Do you have a Will?  Do you need a Will?

When an individual dies without a Will (dies ‘intestate’), the law determines what happens to their money and their possessions.  This happens whether the deceased person owned a huge estate, or whether they just leave a vehicle, some cash under the bed and the possessions in their home. Loved ones have no say in the matter.

We encourage you to make a Will so that you have peace of mind about what happens to your money, items of sentimental or family value, and who will look after any young children you may have.

To be valid, your Will must be in writing.  It must be signed in front of, and then by, two independent witnesses. They should be people who are not named in your Will.  When you die, your Executors must use this signed Will, so it is important to have it stored somewhere secure.  We offer a secure document storage service.

Things to consider when preparing your Will

It’s not easy to think about the impact of your death on others, but it is important to make plans ahead of time to relieve the worry for your loved ones.  Knowing your wishes enables them to carry out the required tasks without the stress of wondering what you would want them to do with your things, and helps to avoid family disputes too.

1. Executors: Choose two trusted friends or family members, as they are responsible for gathering together your assets, arranging a valuation, paying off your debts and then distributing the rest according to your instructions..  It is wise to consider whether you want to appoint someone who is your peer, or someone who is from a younger generation.  Do ensure your Executors live in this country, if you can.  It would be hard to carry out their role from overseas.

2. Children under 18: they are considered to be minors, and your Will should provide instructions for who should be appointed as their Guardian(s).  You need to discuss this in advance with the persons you hope to appoint.

3. Charities: do you want to leave any charitable gifts in your Will?  It is worth considering, especially where the value of your estate (including your property and possessions) adds up to more than £325,000.00.  Everything over this amount will be taxed at 40% unless certain exemptions apply.  When you leave money to charity, it is not subject to Inheritance Tax, and is deducted from your estate before tax is calculated.  Therefore, a legacy to charity could bring the value of your estate under the £325,000.00 meaning no tax will be payable.  We can discuss this with you in more detail.

4. Spouse: if you choose to leave your whole estate to your spouse, no Inheritance Tax will be payable.  Your spouse will benefit from your tax free allowance when they pass away too, meaning they can leave double the value of assets before Inheritance Tax becomes payable.  This does not apply to your partner if you are not married or not in a civil partnership.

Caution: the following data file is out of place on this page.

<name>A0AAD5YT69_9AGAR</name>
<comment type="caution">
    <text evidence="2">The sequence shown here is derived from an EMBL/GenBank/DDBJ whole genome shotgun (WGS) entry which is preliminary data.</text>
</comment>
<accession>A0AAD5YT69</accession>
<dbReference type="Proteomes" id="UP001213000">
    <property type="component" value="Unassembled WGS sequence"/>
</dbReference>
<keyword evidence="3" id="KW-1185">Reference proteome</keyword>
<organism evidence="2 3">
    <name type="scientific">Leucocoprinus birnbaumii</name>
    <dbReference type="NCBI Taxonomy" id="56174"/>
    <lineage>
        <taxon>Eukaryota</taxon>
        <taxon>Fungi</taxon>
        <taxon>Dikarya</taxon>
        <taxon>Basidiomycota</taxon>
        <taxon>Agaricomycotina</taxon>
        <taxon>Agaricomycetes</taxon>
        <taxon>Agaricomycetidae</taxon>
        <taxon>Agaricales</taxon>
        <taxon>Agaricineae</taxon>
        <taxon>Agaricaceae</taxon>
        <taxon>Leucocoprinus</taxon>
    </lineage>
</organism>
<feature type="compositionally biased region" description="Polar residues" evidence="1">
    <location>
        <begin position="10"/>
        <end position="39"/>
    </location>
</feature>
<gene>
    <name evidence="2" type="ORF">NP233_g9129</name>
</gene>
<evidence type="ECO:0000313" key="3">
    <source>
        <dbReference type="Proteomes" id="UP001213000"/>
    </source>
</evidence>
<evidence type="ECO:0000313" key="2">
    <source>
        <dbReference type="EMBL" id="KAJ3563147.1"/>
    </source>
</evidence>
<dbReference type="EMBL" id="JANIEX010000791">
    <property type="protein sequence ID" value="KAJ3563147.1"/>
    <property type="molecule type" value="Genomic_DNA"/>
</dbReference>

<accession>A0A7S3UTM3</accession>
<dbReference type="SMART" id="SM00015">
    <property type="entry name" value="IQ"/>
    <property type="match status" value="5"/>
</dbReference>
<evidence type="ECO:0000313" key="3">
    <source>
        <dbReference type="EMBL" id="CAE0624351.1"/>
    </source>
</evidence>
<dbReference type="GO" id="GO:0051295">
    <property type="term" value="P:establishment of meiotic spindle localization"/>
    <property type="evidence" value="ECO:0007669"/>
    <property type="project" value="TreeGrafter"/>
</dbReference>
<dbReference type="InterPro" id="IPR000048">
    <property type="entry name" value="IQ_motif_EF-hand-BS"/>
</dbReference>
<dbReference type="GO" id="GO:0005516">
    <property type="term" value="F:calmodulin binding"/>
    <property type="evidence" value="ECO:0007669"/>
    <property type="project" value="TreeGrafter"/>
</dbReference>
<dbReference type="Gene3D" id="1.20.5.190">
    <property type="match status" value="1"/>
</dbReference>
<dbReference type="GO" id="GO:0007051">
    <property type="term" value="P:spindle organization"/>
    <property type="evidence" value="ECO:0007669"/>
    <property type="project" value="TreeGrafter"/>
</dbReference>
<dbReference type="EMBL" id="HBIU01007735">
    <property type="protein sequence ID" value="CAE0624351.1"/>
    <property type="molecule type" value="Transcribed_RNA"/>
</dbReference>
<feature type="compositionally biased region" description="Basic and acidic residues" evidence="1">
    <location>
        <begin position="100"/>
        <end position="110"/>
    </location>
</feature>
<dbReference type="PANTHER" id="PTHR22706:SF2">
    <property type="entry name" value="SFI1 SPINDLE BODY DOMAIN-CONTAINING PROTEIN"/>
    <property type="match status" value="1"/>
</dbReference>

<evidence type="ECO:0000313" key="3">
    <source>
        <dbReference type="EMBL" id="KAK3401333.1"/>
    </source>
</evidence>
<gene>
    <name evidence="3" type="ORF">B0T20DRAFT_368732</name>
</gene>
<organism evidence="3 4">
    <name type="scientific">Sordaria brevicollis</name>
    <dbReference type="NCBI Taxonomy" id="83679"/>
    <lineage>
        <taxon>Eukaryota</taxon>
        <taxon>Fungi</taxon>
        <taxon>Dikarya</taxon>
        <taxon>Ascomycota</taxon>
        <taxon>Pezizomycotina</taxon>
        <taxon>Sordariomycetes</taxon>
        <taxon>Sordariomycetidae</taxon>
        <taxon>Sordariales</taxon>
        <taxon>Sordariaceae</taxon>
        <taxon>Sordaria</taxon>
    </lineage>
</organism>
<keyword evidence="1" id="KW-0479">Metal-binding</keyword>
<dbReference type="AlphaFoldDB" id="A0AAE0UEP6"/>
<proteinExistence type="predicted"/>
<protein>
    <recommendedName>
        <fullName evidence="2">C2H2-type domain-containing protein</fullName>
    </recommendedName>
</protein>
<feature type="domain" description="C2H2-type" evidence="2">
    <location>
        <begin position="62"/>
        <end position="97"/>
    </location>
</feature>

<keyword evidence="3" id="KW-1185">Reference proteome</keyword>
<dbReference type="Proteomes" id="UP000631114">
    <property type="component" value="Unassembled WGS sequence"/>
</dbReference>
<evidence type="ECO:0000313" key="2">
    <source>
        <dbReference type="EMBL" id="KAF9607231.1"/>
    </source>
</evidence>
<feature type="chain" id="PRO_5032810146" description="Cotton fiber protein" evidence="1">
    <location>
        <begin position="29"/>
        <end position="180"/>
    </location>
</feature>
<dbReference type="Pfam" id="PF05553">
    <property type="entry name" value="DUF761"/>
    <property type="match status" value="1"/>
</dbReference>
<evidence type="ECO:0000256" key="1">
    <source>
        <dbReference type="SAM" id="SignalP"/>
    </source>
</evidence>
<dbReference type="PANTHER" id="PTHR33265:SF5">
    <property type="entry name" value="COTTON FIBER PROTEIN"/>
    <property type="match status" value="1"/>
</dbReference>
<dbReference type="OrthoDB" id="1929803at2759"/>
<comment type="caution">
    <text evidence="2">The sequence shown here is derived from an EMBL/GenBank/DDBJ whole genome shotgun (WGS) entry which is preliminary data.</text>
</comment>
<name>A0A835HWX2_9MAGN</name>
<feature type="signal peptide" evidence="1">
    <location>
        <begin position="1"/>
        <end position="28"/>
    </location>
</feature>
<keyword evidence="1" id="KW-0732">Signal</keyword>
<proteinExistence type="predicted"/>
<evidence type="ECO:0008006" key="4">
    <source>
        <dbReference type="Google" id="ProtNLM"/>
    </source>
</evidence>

5. Property: when considering what to do with your home, be aware that there is an additional tax free band available if you choose to leave your property (it must be/have been your main residence) to a direct descendant.  The tax free band will be deducted from the value of your home when Inheritance Tax is calculated.





Standard Single Will – £225
ž Standard Mirror Wills – £325
ž Bloodline Wills – £625
ž Lasting Power of Attorney Property & Financial Affairs – £325
ž Lasting Power of Attorney Health & Welfare – £325
ž Both Lasting Powers of Attorney – £500 ž Probate Assistance from – £1,500
ž Pre-paid Funerals Plans – from £1,700


You should review your existing Will if:

You & your partner are not married/civil partners;
You have separated or divorced;
You have remarried


Being heard when you can’t speak…

You can choose someone else to speak for you if you’re no longer able to do so.
This could be because you are unconscious or because you don’t have the ability to speak or understand your own mind for some other reason.
To do this, you register a Lasting Power of Attorney. This gives the person or people you trust the legal power to be your voice when you need it most.

Making a Will from a distance

Making a Will from a distance...There’s been much discussion recently about whether it’s possible to make a legally binding Will during lockdown.  Why the concern? Well, it is a legal requirement that a Will should be signed by the Testator (the person whose will it...

Making a Will or LPA from home

You won’t be surprised to learn that the COVID-19 outbreak has made lots of people think about their Will, or who will help them with their money or decisions about medical treatment if they are hospitalised. We want to make it easy for you to put these things in place. Access any of our services by telephone, without visiting our office or inviting us to your home.

Jargon Busters! What is a Lasting Power of Attorney?

What is a Lasting Power of Attorney? Do I need one?!There are two types of Lasting Power of Attorney (LPA). The first is is called a Health and Welfare LPA.  This is for using when you are no longer able to tell people your wishes about your medical treatment and...

Find out more by reading our Guide To Wills leaflet,
or get in touch to ask us your questions.